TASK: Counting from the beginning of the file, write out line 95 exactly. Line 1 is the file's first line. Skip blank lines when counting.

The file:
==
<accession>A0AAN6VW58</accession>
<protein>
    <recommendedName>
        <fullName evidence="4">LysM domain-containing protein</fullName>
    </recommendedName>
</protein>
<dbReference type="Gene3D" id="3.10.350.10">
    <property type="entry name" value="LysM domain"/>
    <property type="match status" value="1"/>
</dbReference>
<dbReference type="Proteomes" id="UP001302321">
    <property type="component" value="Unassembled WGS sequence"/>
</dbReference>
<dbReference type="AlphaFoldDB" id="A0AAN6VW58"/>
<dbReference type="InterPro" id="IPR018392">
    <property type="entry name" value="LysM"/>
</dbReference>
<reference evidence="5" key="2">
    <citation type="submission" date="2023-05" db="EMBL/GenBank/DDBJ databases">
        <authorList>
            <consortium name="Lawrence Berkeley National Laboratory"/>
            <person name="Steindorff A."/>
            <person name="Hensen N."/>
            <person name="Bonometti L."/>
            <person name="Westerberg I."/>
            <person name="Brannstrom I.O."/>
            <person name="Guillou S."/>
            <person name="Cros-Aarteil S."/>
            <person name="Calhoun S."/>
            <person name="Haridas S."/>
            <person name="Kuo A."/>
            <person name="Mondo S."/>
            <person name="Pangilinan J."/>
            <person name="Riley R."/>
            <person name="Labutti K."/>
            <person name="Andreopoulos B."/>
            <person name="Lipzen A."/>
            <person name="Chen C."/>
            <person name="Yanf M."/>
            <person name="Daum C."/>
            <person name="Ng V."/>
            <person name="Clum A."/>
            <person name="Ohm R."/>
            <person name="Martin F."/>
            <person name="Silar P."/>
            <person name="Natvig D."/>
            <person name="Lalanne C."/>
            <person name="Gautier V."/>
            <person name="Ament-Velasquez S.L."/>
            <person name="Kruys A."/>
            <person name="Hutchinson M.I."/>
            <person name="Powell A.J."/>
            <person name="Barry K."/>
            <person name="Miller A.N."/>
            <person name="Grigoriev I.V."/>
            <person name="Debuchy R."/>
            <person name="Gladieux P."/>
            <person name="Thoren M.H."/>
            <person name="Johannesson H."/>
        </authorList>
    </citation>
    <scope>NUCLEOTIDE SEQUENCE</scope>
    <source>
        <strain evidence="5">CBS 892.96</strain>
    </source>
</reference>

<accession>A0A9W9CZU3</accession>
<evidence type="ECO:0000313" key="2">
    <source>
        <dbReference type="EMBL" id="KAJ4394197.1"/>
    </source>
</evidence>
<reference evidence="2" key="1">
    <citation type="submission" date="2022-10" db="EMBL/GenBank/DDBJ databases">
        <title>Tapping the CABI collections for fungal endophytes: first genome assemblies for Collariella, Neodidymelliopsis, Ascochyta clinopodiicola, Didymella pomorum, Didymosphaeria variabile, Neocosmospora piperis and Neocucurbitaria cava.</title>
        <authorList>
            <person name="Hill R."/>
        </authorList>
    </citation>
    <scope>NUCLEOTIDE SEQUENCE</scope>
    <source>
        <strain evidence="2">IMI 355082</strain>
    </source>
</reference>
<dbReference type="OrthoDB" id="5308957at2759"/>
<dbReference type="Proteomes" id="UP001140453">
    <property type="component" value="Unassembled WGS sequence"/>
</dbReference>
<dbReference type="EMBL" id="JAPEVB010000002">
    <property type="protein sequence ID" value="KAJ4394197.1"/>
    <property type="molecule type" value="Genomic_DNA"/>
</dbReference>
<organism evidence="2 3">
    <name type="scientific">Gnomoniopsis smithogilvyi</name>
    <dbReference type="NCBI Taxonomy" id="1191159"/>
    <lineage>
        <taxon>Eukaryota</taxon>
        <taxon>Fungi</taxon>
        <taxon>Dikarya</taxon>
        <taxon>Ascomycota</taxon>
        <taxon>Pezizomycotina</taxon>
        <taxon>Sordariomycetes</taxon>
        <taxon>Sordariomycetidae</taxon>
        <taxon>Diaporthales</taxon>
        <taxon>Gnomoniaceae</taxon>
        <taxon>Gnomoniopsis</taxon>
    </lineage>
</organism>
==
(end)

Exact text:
    <dbReference type="NCBI Taxonomy" id="1191159"/>